My husband occasionally watches Jon Taffer’s Bar Rescue on Spike TV. It’s kind of sucked me in, too, but I often find myself watching the show and thinking about education reform. Yes, I think about school pretty much all the time.
The premise of the show is simple: Someone has a bar that once did well and is now hundreds of thousands or even a million dollars in debt because it’s failing. Jon Taffer, a professional in “bar science,” comes in and turns the place around. He runs several successful bars himself, so he’s not an outsider to the industry, and he is invited in by the bar owners. He doesn’t just show up.
Now, at the beginning of the show, he pretty much always gets into a screaming and swearing match with someone at whatever bar he’s rescuing. It’s obviously part of the formula. He always announces that if the owner doesn’t straighten up, he’s not going to rescue the bar. Most of the time, it’s a gimmick, but occasionally they just refuse to cooperate, and he does walk out and let them flounder in their own mess.
It’s after the gimmicks are done that I think about what he does and doesn’t do to rescue these bars. (And those who cooperate improve their business anywhere from 30-100 percent.) I’ve never once seen him look around and say, “You know what would improve this bar? More competition. I’m going to build another bar in the neighborhood, and that will motivate you to do better.” There is already competition. Patrons already have other bars to choose from, or they can cook a meal and have a cocktail, beer, or glass of wine at home.
Schools are like that. Colorado has open enrollment, and Jeffco has charters, options, and neighborhood schools. Also, people can home school. All of these choices exist right now.
I have never seen him look at a bar—even one that was over a million dollars in the hole—and say, “Let’s shut this place down and bring in a corporate franchise.”
Each bar has its own clientele. Each exists in its own neighborhood. Some are in swanky districts in places like New York City, others in blue-collar neighborhoods in cities like Detroit. Some are positioned off highways and function as stopping places for travelers. One size of reform doesn’t fit all. He knows that the kinds of menus, drinks and décor must be dictated by the market each bar is in, and he adjusts all of these accordingly.
“One size fits all” reform is no more viable in schools than it is in bars. What Jefferson needs to improve is not the same as what Columbine needs to improve, though both schools have challenges. We serve different communities.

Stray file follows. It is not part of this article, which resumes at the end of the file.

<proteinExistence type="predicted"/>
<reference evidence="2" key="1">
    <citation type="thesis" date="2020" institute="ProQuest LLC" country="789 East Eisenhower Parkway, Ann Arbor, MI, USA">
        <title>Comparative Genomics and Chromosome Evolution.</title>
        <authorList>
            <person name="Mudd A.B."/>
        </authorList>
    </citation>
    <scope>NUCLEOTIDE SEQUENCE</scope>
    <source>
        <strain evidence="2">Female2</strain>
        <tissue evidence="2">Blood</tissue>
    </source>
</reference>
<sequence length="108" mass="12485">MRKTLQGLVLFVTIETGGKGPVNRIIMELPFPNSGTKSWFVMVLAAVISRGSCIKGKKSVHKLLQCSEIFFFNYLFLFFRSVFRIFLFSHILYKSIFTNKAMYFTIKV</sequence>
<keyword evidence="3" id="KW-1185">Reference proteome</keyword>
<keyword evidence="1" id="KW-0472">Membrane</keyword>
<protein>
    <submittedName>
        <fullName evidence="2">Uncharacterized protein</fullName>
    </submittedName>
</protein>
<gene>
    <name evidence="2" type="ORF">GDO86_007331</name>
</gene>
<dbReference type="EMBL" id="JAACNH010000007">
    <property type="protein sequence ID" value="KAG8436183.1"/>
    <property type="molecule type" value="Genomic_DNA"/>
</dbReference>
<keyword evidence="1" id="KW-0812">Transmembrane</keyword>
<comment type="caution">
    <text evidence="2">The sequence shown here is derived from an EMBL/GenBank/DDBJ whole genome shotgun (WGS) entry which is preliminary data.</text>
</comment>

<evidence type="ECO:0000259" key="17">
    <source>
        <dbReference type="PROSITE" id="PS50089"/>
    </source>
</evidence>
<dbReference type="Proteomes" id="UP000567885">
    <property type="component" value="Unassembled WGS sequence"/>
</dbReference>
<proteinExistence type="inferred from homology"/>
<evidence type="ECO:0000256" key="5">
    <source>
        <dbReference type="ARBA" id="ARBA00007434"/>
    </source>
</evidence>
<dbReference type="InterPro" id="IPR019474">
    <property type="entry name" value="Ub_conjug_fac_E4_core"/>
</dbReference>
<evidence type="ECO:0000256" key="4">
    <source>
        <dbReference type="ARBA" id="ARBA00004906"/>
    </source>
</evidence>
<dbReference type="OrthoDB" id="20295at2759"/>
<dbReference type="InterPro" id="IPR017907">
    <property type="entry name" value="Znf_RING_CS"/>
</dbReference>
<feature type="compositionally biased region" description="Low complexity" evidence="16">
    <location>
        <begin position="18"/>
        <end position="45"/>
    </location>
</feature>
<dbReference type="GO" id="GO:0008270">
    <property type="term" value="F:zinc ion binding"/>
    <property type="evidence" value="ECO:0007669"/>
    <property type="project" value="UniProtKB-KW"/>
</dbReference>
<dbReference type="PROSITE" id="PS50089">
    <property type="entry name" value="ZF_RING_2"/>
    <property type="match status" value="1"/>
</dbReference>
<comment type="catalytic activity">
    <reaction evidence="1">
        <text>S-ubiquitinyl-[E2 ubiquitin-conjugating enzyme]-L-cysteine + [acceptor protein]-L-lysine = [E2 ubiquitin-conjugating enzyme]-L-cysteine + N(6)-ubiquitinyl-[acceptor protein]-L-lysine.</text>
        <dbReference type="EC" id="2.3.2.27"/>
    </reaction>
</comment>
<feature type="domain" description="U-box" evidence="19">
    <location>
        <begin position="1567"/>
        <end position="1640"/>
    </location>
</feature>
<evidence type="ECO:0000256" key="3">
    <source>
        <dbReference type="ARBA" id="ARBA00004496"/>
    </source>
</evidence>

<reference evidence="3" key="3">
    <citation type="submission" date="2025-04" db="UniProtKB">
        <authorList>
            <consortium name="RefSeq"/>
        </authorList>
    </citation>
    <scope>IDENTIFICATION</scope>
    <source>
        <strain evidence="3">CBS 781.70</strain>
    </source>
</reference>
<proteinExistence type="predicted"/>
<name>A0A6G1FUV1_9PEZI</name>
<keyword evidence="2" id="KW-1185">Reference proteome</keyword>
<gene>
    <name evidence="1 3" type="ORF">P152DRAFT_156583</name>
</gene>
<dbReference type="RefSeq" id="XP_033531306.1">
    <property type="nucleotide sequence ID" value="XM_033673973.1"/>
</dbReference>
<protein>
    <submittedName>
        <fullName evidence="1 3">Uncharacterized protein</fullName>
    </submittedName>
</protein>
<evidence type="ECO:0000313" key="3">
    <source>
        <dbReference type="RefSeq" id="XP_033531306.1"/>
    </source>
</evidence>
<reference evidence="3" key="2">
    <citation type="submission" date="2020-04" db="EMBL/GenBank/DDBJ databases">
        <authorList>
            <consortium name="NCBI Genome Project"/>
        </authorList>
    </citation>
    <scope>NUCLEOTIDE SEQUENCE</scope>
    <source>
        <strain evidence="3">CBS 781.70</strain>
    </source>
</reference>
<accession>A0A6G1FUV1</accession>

Some bars have terribly ineffective cooks or bartenders or wait staff. Some have ineffective employees in every area. I have never seen Jon Taffer come in and say, “All right, we’re going to have a new evaluation system. If you can prepare two drinks at once, measuring accurately, and without spilling, you will be ‘highly effective’ and receive a 1.3 percent raise. If you can prepare one drink at a time, measuring accurately, and without spilling, you will be ‘effective’ and receive a .75 percent raise. If you spill or measure inaccurately, you will be ‘partially effective’ and get no raise.” I’ve never seen him do anything remotely like this.
He brings in people who actually do these jobs—amazing bartenders who can whip up two drinks at once, accurately and without spilling, all while chatting up customers and having a great time—and he has these bartenders train the existing bartenders at the place he’s rescuing. The trainers are demanding, insisting upon top performance from the people they’re training, sharp with criticism and lavish with praise. The vast majority of each bar’s existing employees rise to the occasion and end up beaming with pride at their newfound competence. Every now and then, someone doesn’t make the grade, and they get fired, but every effort is made to get them where they need to be before anyone gives up on them. If the cook is the problem, Taffer brings in the best chefs in whatever cuisine is appropriate for the market of that particular bar, from wings to burgers to gourmet. A burger isn’t seen as a step down, like no one should ever cook or serve a burger. It’s more like, “If you’re going to make a burger, make it a damned good burger.”
What if we did that? What if, instead of punishments and rewards, we brought in teachers who get phenomenal results from kids in various types of neighborhoods to train teachers in the best practices for the kids they’re teaching? What if we assumed everyone could be highly effective, and we treated them that way?
Now, I think we can assume the good wait staff will get better tips, but they’re not necessarily competing for them, and tips aren’t the main objective. I’ve never seen Taffer set up a competition where waitresses and waiters try to outdo each other for tips. He builds a sense of teamwork—if the whole bar runs well and the food is terrific, more people will come and everyone gets raises and makes better tips. Also, everyone takes pride in the success of the business. Their contributions are valuable, and they feel valued, so they work hard.
What a concept. Maybe education reformers should watch a little of Jon Taffer’s magic.